Wednesday, April 27, 2016

The Proposed super 1980's Film Festival

Creepshow-represents Romero working with some star power, also features the writing and acting of Stephen King, so we've covered two icons with one film.  Film strikes a festive note to begin the festival.  A theme of paternity runs through the film, beginning with the most obvious and working down the line to the least obvious, cheapest but no less effective conclusion.

Basket Case-cheap, with some scenes that are done, well, on a shoestring, but oh-so effective.  A pure work of genius as it pertains to low budget deals.  And family is emphasized.  So there is a positive message behind the shouting and killing.

Critters-our festivals arguably biggest foray into the work of indie companies.  Idiosynchracy marks this one.  Yes!

Nightmare On Elm Street(1-3)-The first film is classical Wes Craven, working to his own formula, his own secret sauce.  The second film is a teen thing, with all those youthful anxieties rampant.  The third is lose-able in the festival, but a good film, perhaps with too much of an independent mindset without being independent at all, just using the trappings, the paraphenalia of the underground.

April Fool's-Pure teen stuff.  Muffy.  Buffy.  Film is weak but has a hook at the end that redeems it.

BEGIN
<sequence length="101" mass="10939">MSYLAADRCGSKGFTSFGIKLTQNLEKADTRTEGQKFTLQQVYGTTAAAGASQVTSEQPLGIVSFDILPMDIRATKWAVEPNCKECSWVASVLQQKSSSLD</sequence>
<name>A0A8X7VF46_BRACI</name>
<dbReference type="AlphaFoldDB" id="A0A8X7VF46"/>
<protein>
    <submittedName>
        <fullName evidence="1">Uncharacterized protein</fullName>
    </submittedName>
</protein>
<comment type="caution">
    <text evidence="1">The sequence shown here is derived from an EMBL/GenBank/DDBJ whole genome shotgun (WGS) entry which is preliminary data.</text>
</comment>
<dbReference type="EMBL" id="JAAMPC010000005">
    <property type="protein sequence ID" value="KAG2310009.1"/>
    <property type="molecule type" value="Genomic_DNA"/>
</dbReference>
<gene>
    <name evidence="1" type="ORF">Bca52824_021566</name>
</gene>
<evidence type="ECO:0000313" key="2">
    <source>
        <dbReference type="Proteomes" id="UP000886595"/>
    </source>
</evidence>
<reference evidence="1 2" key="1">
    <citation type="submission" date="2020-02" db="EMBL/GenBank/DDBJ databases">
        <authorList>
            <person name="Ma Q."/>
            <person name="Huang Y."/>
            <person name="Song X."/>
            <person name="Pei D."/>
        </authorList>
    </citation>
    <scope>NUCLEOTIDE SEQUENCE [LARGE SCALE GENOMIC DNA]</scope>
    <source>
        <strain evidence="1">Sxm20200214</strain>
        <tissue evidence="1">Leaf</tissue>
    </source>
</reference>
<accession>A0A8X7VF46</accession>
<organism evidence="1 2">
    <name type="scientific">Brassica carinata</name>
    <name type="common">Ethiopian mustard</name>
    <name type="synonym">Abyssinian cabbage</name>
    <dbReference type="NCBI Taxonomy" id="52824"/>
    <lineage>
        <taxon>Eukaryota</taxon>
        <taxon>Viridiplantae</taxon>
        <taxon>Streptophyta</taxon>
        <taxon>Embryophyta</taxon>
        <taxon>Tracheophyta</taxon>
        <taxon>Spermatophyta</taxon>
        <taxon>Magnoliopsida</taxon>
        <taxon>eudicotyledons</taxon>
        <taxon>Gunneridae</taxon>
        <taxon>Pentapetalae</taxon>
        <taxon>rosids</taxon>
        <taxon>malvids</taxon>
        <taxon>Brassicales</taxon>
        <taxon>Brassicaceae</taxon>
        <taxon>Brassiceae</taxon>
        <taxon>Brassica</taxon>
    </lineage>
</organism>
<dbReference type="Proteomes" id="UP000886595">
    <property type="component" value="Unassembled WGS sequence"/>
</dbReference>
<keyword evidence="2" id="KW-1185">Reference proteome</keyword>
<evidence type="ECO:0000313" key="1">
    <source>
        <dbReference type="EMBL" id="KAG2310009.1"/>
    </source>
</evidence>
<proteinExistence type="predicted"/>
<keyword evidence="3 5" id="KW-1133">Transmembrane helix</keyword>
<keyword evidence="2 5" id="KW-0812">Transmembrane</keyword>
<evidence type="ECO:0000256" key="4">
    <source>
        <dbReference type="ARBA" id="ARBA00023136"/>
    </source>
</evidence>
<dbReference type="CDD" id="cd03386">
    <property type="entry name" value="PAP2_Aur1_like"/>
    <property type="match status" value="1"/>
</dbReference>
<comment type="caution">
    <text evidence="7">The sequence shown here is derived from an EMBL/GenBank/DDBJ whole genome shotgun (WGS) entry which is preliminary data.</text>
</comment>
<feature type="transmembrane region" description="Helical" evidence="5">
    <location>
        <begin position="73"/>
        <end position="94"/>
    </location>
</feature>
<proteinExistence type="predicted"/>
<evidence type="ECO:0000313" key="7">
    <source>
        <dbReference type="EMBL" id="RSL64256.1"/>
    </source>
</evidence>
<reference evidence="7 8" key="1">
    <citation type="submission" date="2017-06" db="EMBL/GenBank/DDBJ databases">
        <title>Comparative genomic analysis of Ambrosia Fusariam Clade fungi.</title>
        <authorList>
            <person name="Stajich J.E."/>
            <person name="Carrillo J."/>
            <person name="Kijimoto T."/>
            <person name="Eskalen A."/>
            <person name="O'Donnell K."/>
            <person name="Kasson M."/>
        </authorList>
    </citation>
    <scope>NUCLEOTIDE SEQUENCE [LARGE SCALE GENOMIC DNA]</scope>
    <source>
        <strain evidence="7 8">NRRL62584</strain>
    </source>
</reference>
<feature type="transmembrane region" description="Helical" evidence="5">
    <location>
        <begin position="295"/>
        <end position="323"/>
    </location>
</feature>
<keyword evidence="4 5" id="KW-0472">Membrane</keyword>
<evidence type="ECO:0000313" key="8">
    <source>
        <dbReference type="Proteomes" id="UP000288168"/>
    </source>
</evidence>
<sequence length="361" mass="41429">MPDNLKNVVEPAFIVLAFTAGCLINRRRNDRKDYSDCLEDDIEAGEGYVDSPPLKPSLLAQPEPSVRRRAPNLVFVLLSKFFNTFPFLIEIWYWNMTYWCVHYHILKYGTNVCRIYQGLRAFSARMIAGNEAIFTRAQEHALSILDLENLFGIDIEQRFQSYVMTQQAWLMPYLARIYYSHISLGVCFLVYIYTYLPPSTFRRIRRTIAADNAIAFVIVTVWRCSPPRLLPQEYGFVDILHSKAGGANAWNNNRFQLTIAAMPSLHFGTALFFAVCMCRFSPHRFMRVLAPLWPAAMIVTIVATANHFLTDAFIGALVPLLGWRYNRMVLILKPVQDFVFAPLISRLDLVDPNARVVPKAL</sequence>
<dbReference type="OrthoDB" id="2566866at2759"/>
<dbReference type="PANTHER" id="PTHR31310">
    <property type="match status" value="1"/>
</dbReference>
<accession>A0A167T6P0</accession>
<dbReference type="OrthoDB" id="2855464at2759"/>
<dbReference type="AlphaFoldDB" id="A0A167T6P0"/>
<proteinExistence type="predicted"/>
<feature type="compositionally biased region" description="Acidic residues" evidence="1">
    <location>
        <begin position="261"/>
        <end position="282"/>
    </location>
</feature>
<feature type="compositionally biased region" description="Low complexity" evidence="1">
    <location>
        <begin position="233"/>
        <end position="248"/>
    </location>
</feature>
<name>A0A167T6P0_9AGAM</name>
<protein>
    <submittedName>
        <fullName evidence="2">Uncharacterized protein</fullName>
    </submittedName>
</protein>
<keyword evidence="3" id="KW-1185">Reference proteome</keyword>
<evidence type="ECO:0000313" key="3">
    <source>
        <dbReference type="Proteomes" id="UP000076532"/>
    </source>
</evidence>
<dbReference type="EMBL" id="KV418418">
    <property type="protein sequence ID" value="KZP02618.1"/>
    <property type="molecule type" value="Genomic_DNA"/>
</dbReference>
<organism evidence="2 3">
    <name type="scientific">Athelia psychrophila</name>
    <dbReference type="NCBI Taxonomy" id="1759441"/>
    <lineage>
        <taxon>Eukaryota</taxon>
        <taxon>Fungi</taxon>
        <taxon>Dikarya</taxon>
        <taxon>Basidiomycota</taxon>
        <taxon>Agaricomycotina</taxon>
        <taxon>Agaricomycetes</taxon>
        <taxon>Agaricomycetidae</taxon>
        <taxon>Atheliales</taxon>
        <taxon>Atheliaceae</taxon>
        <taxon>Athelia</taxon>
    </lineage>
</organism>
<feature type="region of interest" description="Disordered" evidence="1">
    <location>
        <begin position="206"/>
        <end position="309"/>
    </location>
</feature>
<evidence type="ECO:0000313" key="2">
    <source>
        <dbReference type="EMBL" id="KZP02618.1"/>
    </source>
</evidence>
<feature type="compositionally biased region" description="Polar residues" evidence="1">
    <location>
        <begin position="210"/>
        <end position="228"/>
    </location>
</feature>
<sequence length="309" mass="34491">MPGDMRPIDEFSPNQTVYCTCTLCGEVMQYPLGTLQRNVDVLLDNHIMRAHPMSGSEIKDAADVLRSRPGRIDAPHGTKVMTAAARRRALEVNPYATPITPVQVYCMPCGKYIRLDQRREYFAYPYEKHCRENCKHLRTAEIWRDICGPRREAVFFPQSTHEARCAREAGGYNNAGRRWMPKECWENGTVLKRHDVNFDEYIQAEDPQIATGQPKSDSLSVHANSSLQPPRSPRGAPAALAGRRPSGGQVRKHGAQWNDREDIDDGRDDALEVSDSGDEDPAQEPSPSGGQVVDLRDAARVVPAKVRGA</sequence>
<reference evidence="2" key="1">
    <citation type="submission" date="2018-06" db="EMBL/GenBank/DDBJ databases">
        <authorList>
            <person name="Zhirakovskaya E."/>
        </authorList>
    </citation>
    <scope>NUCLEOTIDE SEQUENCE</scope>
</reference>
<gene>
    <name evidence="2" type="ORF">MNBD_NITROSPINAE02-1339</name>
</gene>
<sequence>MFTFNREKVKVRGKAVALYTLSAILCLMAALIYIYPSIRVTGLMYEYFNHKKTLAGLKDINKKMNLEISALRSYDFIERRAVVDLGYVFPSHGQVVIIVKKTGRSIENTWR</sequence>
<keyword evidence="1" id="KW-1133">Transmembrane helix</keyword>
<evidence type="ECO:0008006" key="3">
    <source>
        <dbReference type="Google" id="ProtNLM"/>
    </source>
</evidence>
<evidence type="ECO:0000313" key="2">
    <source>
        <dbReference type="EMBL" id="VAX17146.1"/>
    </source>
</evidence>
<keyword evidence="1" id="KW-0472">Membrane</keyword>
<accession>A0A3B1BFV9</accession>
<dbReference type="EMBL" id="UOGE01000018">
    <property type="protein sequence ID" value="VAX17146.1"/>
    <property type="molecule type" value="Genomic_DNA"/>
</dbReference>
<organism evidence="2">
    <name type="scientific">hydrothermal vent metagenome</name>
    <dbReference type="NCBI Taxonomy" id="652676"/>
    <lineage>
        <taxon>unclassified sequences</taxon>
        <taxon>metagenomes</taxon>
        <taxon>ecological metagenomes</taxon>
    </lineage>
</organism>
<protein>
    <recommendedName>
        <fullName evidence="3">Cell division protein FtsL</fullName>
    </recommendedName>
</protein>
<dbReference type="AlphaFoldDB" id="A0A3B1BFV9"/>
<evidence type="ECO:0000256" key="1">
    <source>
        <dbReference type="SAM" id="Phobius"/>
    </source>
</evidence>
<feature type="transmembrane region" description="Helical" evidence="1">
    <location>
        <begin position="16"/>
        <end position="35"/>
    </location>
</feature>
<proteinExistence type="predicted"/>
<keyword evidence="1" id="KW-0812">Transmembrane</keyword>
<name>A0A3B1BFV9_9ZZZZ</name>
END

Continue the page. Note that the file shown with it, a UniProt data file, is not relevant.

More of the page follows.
Toxic Avenger-indie comic book stuff.  Gore, violence, John Ford-like scenes in front of audiences.  If I made a film, I would want it to look like this.

CHUD 2-Just the right emotional note to hit after the teen stuff then toxic avenger.  a send-up!

The First Power-Just a straight horror film with a good idea.

Shocker-Wes Craven straying again from formula(also strayed with Serpent and the Rainbow), but not that far, because our main character is a teen.  Good idea executed really well, foreshadowing some of the quick scares of the later film, Scream, which everyone ga-ga-ed over.

The capstone of the festival is the film that is as good as any, but just doesn't fit:

The People Under The Stairs(1991)-Just as Apocalypse Now ended the 1970's era of film, so to does this later work end the beguiled 1980's.  Craven makes a more intimate work, yet broader in theme, with many pitch perfect moments.  This is the closest I get to praising Spike Lee(just kidding).

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